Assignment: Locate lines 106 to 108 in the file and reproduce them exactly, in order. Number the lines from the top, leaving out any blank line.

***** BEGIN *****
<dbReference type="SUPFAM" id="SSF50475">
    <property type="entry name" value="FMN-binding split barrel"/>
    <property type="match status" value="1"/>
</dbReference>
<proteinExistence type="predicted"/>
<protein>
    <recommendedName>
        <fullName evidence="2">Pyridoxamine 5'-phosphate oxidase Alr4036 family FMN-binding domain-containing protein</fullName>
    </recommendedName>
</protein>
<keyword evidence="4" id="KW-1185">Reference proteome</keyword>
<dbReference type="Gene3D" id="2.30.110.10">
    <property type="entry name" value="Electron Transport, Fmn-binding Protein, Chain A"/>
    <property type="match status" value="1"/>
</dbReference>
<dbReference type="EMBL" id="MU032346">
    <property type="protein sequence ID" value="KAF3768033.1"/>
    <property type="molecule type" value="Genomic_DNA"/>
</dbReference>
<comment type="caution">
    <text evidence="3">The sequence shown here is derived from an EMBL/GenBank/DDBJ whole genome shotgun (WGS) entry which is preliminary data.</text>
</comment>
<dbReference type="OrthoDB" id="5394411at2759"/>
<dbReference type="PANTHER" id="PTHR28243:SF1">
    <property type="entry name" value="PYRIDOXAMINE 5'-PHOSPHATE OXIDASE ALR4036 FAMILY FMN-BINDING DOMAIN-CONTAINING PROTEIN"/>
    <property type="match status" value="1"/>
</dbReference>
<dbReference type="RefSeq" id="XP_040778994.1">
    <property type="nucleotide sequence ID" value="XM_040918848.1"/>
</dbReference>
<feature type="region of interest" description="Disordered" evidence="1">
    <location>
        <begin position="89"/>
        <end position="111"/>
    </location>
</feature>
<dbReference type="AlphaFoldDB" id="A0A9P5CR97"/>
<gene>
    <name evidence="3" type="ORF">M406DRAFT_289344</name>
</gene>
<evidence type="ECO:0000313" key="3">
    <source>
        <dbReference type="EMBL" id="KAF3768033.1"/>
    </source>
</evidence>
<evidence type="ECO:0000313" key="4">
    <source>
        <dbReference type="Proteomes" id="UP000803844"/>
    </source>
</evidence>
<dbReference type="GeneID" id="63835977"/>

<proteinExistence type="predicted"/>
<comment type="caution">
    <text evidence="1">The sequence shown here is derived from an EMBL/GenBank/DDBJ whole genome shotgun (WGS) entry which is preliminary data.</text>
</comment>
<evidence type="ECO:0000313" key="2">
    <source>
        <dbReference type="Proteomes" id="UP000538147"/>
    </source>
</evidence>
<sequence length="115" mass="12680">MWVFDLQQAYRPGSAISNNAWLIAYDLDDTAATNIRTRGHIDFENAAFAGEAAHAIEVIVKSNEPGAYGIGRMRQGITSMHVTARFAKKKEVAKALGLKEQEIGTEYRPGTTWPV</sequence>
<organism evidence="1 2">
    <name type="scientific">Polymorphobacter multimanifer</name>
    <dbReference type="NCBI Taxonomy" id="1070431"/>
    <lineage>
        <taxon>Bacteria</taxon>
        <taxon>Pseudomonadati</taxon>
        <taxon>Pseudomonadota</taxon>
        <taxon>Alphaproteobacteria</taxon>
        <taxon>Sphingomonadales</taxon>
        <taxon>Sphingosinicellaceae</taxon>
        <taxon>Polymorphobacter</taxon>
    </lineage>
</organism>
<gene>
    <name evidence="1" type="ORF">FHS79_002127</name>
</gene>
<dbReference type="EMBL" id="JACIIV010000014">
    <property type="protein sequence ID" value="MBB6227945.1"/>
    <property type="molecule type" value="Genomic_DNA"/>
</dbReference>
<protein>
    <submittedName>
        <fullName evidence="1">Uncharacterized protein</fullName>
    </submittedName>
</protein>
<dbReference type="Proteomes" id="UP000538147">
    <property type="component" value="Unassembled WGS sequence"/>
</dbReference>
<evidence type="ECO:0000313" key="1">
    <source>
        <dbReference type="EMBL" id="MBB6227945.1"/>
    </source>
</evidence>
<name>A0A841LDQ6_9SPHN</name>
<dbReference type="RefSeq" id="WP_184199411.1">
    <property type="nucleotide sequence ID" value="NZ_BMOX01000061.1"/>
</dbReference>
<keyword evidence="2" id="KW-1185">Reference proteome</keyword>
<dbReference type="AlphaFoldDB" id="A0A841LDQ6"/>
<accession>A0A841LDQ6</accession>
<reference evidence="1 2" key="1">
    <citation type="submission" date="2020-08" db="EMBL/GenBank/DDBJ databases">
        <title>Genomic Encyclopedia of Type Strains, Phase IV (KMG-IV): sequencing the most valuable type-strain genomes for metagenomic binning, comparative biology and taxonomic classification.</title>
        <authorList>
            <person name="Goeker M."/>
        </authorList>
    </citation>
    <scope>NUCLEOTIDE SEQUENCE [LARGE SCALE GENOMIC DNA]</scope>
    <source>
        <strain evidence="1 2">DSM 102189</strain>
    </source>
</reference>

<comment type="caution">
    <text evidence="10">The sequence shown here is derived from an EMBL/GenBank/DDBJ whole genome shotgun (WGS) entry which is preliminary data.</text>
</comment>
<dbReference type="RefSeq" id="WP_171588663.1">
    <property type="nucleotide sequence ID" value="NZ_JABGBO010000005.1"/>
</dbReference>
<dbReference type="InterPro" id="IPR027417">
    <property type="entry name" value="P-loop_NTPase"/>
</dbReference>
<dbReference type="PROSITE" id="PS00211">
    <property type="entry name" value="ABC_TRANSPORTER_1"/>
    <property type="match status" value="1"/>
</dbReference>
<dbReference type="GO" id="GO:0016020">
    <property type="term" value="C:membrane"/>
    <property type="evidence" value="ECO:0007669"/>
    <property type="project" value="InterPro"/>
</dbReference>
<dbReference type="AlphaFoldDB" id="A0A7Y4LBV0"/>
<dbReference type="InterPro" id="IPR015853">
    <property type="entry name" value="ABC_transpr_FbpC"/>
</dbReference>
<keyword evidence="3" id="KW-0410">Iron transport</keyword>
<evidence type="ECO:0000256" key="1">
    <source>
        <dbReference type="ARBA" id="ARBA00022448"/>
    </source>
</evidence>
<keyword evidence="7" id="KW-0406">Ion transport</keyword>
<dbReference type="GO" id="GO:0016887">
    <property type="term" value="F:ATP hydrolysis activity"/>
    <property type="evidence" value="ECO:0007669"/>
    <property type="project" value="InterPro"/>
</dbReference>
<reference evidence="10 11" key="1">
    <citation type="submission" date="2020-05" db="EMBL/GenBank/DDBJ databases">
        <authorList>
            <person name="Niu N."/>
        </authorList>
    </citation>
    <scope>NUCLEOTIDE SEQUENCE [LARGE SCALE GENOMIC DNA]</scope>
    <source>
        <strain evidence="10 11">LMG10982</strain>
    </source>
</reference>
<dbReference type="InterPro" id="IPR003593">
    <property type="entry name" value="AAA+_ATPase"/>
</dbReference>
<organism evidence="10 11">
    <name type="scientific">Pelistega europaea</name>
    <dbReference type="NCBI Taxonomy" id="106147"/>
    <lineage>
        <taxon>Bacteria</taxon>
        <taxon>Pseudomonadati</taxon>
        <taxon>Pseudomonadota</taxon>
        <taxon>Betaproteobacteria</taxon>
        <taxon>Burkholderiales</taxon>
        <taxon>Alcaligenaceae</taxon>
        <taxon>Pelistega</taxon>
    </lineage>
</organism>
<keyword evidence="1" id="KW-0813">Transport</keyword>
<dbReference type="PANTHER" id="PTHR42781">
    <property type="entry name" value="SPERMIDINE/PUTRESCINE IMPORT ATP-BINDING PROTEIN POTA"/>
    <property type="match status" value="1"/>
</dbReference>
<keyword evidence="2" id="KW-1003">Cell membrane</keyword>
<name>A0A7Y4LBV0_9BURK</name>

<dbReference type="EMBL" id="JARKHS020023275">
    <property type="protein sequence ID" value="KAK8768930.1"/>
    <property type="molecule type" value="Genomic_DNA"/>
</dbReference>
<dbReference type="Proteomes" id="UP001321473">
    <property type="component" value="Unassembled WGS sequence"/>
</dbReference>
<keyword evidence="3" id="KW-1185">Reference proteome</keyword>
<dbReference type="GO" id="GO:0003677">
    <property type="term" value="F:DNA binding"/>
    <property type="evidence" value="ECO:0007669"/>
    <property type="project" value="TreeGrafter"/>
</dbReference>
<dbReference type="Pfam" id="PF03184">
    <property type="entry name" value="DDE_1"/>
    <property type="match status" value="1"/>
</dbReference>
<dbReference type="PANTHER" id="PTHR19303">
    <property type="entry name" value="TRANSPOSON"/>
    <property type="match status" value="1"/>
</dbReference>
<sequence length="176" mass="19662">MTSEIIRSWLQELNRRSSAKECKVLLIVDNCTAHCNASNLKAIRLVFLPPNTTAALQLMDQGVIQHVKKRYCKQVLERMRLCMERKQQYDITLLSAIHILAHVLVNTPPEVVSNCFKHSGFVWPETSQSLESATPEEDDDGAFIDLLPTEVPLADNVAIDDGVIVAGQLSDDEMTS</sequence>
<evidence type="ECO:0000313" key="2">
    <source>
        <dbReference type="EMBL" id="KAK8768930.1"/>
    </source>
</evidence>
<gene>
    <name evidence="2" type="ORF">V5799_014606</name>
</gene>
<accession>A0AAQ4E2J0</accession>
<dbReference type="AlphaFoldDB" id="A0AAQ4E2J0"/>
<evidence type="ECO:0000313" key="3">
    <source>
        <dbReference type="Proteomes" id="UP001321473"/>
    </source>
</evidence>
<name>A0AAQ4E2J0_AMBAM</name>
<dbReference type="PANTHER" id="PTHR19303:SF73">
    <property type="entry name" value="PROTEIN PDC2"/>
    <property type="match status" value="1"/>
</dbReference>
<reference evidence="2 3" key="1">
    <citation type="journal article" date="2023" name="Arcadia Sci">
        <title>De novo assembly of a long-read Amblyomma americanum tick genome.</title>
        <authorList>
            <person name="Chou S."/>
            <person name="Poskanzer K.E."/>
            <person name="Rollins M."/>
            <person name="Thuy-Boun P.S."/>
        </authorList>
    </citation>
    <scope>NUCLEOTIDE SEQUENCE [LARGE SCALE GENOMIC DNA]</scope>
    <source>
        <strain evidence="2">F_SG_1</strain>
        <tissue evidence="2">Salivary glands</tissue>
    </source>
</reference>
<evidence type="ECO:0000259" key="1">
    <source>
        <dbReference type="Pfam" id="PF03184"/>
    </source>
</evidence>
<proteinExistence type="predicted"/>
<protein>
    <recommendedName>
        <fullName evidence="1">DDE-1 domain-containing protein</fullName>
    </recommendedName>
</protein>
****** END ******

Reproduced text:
            <person name="Goeker M."/>
        </authorList>
    </citation>